Monica, Graham, and James are all pressed into judging the flower show, even though Monica and Graham profess to know little about the flowers they have been assigned. Unknown to the show organizer, James has been pressured by the local business magnate to switch responsibilities so James is now judging the roses. As he bends over to breathe in the scent of a particularly lovely rose entry James falls to the ground and Graham, who rushes to his side, discovers he is dead.
Chief Inspector Dury, who was also investigator in the first book of the series, is once again called in to investigate this suspicious death. He is surprised and perplexed to arrive and discover Graham and Monica there, made more bothersome by his unspoken attraction to Monica. Monica, who married Graham several years after the death of her first husband, also feels a confusing pull toward Dury, although she is happily married to Graham.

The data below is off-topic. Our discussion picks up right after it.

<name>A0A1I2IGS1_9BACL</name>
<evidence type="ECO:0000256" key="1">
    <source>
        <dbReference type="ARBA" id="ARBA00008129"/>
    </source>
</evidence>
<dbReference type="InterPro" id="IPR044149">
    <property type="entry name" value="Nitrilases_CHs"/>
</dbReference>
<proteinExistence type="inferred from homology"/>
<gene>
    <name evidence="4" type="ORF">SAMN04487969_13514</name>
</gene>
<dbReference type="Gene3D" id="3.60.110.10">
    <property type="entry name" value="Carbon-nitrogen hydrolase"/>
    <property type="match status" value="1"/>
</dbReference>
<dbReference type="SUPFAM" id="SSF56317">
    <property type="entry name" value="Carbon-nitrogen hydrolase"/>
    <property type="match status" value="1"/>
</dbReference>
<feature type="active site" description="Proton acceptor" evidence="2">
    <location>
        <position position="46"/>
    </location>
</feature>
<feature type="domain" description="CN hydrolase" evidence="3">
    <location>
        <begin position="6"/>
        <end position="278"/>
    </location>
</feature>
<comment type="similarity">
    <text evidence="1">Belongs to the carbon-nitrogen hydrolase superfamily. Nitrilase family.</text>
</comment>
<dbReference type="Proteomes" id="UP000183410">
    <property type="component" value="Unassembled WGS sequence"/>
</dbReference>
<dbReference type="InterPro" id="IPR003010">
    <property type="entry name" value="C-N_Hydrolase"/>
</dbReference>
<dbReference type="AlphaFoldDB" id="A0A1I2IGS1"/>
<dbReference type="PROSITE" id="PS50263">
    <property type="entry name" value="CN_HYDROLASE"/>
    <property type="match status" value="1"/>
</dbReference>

As Dury investigates the murder, Carol-Ann, Monica’s teenaged daughter, who is intent on becoming a high fashion model wanders the fete in her mini-skirt and revealing blouse in search of a local photographer who was intrumental in another young woman becoming a super model. Carol-Ann’s behavior and the insights into her thought process are an excellent counterpoint to the investigation in to James’ murder as Carol-Ann exhibits the egocentricity of a teenager who is totally self absorbed and who hasn’t quite matured enough to make the wisest of choices.